I would have preferred that Jordan got to finish the series. Jordan's prose is stronger, Jordan's dialogue is stronger, Jordan's handling of multiple plot lines (particularly since they were his own) is more adept. Knife of Dreams proved that Jordan still had it in him, and I was never as bogged down by PoD or CoT the way others were, nor did I think they went off track. I think the closing would have been better under Jordan, if only because it would be more true to rest of the series.

     

    I mean no disrespect towards Sanderson, and I truly appreciate that he made his contribution. I'm a big fan of Elantris, Warbreaker, Mistborn, and Stormlight Archives. He is incredibly creative and unique in his works and magical systems and world building. In fact, his writing style very much fits with the way I think when writing (not that I could write as well as him). I'd probably have even more experience with his other works if I still read as much fantasy as I used to (though I am still following Mistborn and Stormlight Archives). 

  18. I have not re-read the series since my early twenties, and I would very much like to do so again at some point. I never got that impression from the women. I always kind of saw it as "female bias" and "female privilege" in their world, to put it in modern day terms I wouldn't have thought of a few years ago. It's even more than that, though, it's a bit of a photo negative of the way "patriarchal men" have thought of women in the real world for thousands of years. It's not a direct one-to-one comparison, mind, and Jordan really emphasized a tension between the sexes as being a constant motif throughout the series.

     

    Putting aside their backwards attitudes towards the sexes and just looking at the politicking... is it really much different than the way men politic? The way men don't trust each other? The way men think they've known best throughout history? Or do we just see it as worse because women are doing it? The way a man expressing certain traits is seen as a great leader, but if a women expresses those same traits she's "bossy" or "****y"? How many male characters have I seen brush off things the way Siuan did Min's prophecy? And certainly I've seen people roll their eyes and beat their fists when a man is shown as doing this, not necessarily in dislike of the character, but just wanting to grab them by the shoulders and shake some sense into them and relieve the "omg we're building towards something bad" tension, but I've never seen it attributed to it being a poor portrayal of the male sex.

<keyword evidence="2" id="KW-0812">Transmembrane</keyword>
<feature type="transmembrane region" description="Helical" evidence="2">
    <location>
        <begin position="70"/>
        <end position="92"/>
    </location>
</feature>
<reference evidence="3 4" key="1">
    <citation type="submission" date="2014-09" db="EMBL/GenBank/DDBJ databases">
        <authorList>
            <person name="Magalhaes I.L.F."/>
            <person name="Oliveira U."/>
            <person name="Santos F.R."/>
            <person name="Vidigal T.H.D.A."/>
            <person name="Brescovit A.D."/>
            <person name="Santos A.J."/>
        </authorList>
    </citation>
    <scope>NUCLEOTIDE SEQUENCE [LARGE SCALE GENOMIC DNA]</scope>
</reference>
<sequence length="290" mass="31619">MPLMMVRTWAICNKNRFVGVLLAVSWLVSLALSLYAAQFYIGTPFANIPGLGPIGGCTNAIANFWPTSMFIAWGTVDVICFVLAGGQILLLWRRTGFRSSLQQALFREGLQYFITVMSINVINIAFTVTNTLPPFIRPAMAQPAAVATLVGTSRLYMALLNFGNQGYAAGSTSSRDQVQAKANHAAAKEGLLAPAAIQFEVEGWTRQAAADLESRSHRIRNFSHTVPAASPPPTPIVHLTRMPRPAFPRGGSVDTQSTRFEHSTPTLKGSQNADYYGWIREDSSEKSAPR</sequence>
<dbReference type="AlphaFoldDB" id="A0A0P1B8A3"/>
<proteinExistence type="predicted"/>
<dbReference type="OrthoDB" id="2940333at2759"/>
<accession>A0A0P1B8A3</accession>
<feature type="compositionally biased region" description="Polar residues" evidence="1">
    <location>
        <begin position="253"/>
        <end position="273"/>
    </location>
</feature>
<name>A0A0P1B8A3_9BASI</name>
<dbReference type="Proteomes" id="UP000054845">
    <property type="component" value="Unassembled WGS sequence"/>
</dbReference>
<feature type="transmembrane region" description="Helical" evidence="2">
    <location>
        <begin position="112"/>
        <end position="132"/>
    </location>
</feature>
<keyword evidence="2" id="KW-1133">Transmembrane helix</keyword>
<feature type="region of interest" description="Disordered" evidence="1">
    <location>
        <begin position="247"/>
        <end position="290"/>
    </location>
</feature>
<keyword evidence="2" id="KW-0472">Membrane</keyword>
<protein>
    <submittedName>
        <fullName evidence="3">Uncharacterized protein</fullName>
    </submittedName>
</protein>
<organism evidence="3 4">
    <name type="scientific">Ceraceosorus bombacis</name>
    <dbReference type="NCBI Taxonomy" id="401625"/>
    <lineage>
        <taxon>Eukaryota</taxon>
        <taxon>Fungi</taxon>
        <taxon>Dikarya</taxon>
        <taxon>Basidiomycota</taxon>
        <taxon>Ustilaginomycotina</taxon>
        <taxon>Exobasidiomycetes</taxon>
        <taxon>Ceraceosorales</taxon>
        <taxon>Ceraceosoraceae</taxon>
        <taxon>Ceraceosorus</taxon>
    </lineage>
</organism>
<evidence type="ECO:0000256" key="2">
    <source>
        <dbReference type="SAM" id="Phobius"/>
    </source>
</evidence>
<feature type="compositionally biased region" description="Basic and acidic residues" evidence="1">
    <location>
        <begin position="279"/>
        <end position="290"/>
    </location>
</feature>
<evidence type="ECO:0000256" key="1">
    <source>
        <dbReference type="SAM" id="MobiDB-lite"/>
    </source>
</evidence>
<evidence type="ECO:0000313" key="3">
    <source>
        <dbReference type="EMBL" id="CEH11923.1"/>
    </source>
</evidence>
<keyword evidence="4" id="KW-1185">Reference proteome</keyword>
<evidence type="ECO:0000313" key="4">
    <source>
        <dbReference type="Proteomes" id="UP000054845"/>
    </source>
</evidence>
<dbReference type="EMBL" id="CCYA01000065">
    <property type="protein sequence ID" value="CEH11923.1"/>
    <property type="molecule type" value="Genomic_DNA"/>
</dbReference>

Perhaps the portrayal is really way off. As stated, it's been some years since I've picked up the series. I always saw the tension played up for humor, though... a bit tongue in cheek. And to add, I've seen other readers who get all mad at Egwene, Elayne, or Nynaeve for behaving the way they do. Like... legitimately mad and frustrated and calling them idiots or worse for the way they think about others. I don't know... I never did. I always liked their characters. 

  19.  

    Wasn't in the books, just something I think he has stated when asked if X magic system could be used on world Y... I'll try to find the quote on his forums.

    Yea. That's a mistake. Put your stuff into books, not into interviews. Seriously.

     

    BTw how do we know she wnt to other world?

     

     

    Let's not be too judgmental on this point too soon. We're obviously still supposed to find Jasnah's disappearance a mystery. We'll see how Brandon explains it. At this point, I don't think you're expected to know this just yet. It's not a "you have to read the other books to get it" fact just yet. I mean, it might help you pick up on things sooner, but allow him the next book to actually clarify what happened with her.

     

    That magic system point might not really be relevant to the whole plot anyway. That's just dork-talk (and I don't mean that as an insult). Or maybe it will be, give Szeth's sword. We'll have to see.

     

    Not sure if it's confirmed she actually worldhopped, though. She obviously went into the spren-world at the least.

  20. I'm intrigued by what Sanderson's doing with the introduction of some Warbreaker elements, particularly near the end. This is more than just the usual Easter Eggs. I'm not saying it's a good or a bad idea. It could go horribly wrong for people who aren't dedicated fans. But I'm curious.

×
×
  • Create New...